6. R.D. Schrimpf, “Radiation effects on embedded systems,” Springer Verlag, The Netherlands: 2007, 11-29.
  7. J.F. Salzman, “Preemptive testing can mitigate cosmic radiation effects,” Power Electronics Technology, Vol. 36(4), April 2010, 36-38.
  8. S.O. Agbo, P.S. Neelakanta and L.M. Lay, “Reliability assessment of CCDs operating under ionizing radiation ambients: Failure-simulation studies via electrical overstressing,” Microelectronics Reliability, Vol. 32(7), 1992, 1029-1042.
  9. P.S. Neelakanta and R.I. Turkman, “Noise characteristics of ionizing-radiation-stressed MOSFET devices,” Solid State Electronics, Vol. 30(6), 1986, 673-674.
  10. P.S. Neelakanta, R.I. Turkman and T.K. Sarkar, “Susceptibility of on-chip protection circuits to latent failures caused by electrostatic discharges,” Solid State Electronics, Vol.29(6), 1986, 677-679.
  11. P.S. Neelakanta and R.I. Turkman, “Analogous influence of ionizing radiation and electrical overstressing: Damage characterization via noise parameters,” Natural Space Radiation and VLSI Technology Conf. (Houston, TX, January 20-21, 1987).
  12. P.S. Neelakanta and R.I. Turkman, “Noise performance studies to assess MOS-device degradation due to impulsive overstresses,” Conf. Record: 1986 IEEE Intl. Symp. on Electrical Insulation (Washington D.C ,1986), 327-330.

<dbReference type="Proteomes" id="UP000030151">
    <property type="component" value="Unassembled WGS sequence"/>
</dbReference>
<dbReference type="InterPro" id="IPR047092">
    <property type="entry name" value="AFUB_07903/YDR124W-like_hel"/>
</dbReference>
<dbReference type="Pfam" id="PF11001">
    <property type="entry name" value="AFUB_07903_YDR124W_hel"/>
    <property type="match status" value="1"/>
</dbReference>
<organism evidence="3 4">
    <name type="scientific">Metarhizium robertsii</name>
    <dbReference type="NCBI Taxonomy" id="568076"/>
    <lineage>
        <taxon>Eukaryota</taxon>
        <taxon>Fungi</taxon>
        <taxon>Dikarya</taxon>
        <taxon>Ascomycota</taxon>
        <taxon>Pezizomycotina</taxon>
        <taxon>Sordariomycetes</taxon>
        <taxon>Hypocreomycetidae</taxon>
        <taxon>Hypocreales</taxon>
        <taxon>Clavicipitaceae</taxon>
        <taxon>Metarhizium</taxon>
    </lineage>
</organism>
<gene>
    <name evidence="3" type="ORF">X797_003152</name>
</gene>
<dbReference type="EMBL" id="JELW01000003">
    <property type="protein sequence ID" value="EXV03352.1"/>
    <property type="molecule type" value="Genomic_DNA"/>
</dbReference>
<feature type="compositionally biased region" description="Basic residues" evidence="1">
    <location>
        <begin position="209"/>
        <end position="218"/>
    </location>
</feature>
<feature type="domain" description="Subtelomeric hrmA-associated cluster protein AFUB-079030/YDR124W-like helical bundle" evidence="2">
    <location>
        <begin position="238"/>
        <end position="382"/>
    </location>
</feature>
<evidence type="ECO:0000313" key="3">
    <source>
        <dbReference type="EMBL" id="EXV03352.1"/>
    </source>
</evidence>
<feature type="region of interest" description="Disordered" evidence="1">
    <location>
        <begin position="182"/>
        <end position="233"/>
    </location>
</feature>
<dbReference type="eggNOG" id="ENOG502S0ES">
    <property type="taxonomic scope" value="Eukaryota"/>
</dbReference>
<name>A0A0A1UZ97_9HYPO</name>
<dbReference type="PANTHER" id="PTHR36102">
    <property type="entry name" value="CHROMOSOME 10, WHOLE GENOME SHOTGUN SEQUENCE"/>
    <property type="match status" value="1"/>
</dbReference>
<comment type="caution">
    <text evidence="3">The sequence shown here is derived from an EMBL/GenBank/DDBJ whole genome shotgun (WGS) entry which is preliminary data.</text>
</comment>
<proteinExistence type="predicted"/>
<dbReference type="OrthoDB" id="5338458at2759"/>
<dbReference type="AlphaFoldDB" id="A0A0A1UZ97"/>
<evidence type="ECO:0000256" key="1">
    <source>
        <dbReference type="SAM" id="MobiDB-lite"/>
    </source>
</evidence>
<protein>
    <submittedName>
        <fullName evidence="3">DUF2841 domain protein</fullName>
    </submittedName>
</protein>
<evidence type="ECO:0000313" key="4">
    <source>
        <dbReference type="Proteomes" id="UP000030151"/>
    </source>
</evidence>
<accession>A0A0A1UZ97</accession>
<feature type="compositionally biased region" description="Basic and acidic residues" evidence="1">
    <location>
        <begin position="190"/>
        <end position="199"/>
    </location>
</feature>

13. L. Simoni and G. Pattini, “A new research into the voltage endurance of solid dielectronic,” IEEE Trans. Elec. Insulation, Vol. 28, 1975, 17-27.
  14. C.C. Yu, “Degradation model for device reliability,” Proc. Reliability Phys. Symposium (1980), 52-54.
  15. E.B.W. Lo, R. Phelps and S. Michael, “Evaluation and testing of the solar cell measurement system onboard the naval postgraduate school satellite NPSAT1,” 22nd AIAA International communications satellite systems conference & exhibit, (Monterey, CA, 9-12 May, 2004).
  16. M. Yamaguchi, “Radiation-resistant solar cells for space use,” Solar Energy Materials & Solar Cells, Vol. 68(1), 2001, 31-53.
  17. A.R. Jha, “Solar cell technology and applications,” Auerbach publications, Boca Raton, FL: 2010.